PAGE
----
(pah ri KAL si tole)
Excipient information presented when available (limited, particularly for generics); consult specific product labeling.
Zemplar: 1 mcg, 2 mcg, 4 mcg [contains alcohol, usp]
Generic: 1 mcg, 2 mcg, 4 mcg
Zemplar: 2 mcg/mL (1 mL); 5 mcg/mL (1 mL, 2 mL) [contains alcohol, usp, propylene glycol]
Generic: 2 mcg/mL (1 mL); 5 mcg/mL (1 mL, 2 mL)
Brand Names: U.S.
- Vitamin D Analog
Decreased renal conversion of vitamin D to its primary active metabolite (1,25-hydroxyvitamin D) in chronic renal failure leads to reduced activation of vitamin D receptor (VDR), which subsequently removes inhibitory suppression of parathyroid hormone (PTH) release; increased serum PTH (secondary hyperparathyroidism) reduces calcium excretion and enhances bone resorption. Paricalcitol is a synthetic vitamin D analog which binds to and activates the VDR in kidney, parathyroid gland, intestine and bone, thus reducing PTH levels and improving calcium and phosphate homeostasis.
Healthy subjects: Oral: 34 L; IV: 24 L
Stage 3 and 4 CKD: Oral: 44 to 46 L
Stage 5 CKD: Oral: 38 to 49 L; IV: 31 to 35 L
Hydroxylation and glucuronidation via hepatic and nonhepatic enzymes, including CYP24, CYP3A4, UGT1A4; forms metabolites (at least one active)
Healthy subjects: Feces (oral: 70%; IV: 63%); urine (oral: 18%, IV: 19%); 51% to 59% as metabolites
Time to Peak
Plasma: 3 hours: Delayed by food
Healthy subjects: Oral: 4 to 6 hours; IV: 5 to 7 hours
Stage 3 and 4 CKD: Oral: 17 to 20 hours
Stage 5 CKD (on HD or PD): Oral: 14 to 18 hours; IV: 14 to 15 hours
Special Populations: Renal Function Impairment
Compared with healthy subjects, stage 5 chronic kidney disease subjects showed a decreased Cl and increased half-life.
Use: Labeled Indications
IV: Prevention and treatment of secondary hyperparathyroidism associated with stage 5 chronic kidney disease (CKD)
Oral: Prevention and treatment in adults and pediatric patients 10 years and older with secondary hyperparathyroidism associated with stage 3 and 4 CKD and stage 5 CKD patients on hemodialysis or peritoneal dialysis
Hypersensitivity to paricalcitol or any component of the formulation; vitamin D toxicity; hypercalcemia
Documentation of allergenic cross-reactivity for vitamin D analogues is limited. However, because of similarities in chemical structure and/or pharmacologic actions, the possibility of cross-sensitivity cannot be ruled out with certainty.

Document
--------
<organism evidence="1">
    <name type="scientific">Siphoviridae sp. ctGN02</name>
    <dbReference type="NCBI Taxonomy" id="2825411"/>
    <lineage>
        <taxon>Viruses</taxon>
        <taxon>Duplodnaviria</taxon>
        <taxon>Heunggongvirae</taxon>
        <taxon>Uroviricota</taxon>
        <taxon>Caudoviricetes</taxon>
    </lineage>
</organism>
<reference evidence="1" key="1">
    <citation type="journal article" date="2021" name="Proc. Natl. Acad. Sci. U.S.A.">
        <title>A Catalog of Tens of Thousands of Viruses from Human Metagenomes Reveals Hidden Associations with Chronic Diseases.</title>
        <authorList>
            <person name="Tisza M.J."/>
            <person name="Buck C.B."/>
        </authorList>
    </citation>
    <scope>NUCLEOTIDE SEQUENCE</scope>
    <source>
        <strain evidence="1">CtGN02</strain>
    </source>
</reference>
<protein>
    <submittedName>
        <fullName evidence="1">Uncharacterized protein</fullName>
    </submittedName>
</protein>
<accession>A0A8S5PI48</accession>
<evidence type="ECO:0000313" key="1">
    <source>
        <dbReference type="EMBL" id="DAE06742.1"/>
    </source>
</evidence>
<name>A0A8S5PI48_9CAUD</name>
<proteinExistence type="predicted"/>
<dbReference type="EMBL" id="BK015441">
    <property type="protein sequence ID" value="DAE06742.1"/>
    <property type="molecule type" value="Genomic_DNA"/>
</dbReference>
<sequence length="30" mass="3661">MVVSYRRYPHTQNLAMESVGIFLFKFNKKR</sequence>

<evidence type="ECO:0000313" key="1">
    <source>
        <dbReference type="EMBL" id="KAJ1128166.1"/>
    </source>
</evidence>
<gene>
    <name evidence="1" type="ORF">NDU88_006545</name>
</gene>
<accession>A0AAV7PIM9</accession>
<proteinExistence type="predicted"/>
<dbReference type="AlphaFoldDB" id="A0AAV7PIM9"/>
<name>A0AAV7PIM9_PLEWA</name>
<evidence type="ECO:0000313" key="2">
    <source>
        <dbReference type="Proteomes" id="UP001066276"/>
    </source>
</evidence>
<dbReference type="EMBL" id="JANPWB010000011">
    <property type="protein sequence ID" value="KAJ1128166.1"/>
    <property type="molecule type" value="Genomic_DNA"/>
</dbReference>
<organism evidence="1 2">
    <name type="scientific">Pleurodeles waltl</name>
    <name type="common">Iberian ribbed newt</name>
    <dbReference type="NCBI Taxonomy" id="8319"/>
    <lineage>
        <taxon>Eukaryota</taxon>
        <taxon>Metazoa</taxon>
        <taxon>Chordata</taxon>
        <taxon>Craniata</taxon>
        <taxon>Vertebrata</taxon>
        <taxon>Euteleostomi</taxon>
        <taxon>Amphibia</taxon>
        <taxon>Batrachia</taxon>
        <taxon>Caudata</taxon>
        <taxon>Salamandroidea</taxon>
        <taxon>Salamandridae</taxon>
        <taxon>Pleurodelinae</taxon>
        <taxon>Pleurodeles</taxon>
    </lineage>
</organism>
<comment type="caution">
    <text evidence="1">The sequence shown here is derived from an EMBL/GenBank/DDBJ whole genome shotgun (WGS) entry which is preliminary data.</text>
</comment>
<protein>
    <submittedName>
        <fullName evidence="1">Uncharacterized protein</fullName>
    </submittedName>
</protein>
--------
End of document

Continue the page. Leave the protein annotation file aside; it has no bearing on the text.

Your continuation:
Note: In stage 3 to 5 CKD maintain Ca x P <55 mg2/dL2, reduce or interrupt dosing if recommended calcium phosphorus product (Ca x P) is exceeded or hypercalcemia is observed (K/DOQI Clinical Practice Guidelines, 2003).
Secondary hyperparathyroidism associated with chronic renal failure (stage 5 CKD):
IV: 0.04 to 0.1 mcg/kg (2.8 to 7 mcg) given as a bolus dose no more frequently than every other day at any time during dialysis; dose may be increased by 2 to 4 mcg every 2 to 4 weeks; doses as high as 0.24 mcg/kg (16.8 mcg) have been administered safely; the dose of paricalcitol should be adjusted based on serum intact PTH (iPTH) levels, as follows:
Same or increasing iPTH level: Increase paricalcitol dose
iPTH level decreased by <30%: Increase paricalcitol dose
iPTH level decreased by >30% and <60%: Maintain paricalcitol dose
iPTH level decrease by >60%: Decrease paricalcitol dose
iPTH level 1.5 to 3 times upper limit of normal: Maintain paricalcitol dose
Oral: Initial dose is calculated, in mcg, based on baseline iPTH level divided by 80 and administered 3 times weekly, no more frequently than every other day. Note: To reduce the risk of hypercalcemia initiate only after baseline serum calcium has been adjusted to ≤9.5 mg/dL.
Titration dose (mcg) = Most recent iPTH level (pg/mL) divided by 80
Note: In situations where monitoring of iPTH, calcium, and phosphorus occurs less frequently than once per week, a more modest initial and dose titration rate may be warranted:
Modest titration dose (mcg) = Most recent iPTH level (pg/mL) divided by 100
Dosage adjustment for elevated serum calcium: Decrease dose by 2 to 4 mcg.
Secondary hyperparathyroidism associated with stage 3 and 4 CKD: Adults: Oral: Initial dose based on baseline serum iPTH:
iPTH ≤500 pg/mL: 1 mcg once daily or 2 mcg 3 times/week
iPTH >500 pg/mL: 2 mcg once daily or 4 mcg 3 times/week
Dosage adjustment based on iPTH level relative to baseline, adjust dose at 2- to 4-week intervals:
iPTH same or increased: Increase paricalcitol dose by 1 mcg once daily or 2 mcg 3 times/week
iPTH decreased by <30%: Increase paricalcitol dose by 1 mcg once daily or 2 mcg 3 times/week
iPTH decreased by ≥30% and ≤60%: Maintain paricalcitol dose
iPTH decreased by >60%: Decrease paricalcitol dose by 1 mcg once daily* or 2 mcg 3 times/week
iPTH <60 pg/mL: Decrease paricalcitol dose by 1 mcg once daily* or 2 mcg 3 times/week
*If patient is taking 1 mcg once daily and further dose reduction is needed, decrease to 1 mcg 3 times/week. If further dose reduction is required, withhold therapy as needed and restart at a lower dosing frequency.
Refer to adult dosing.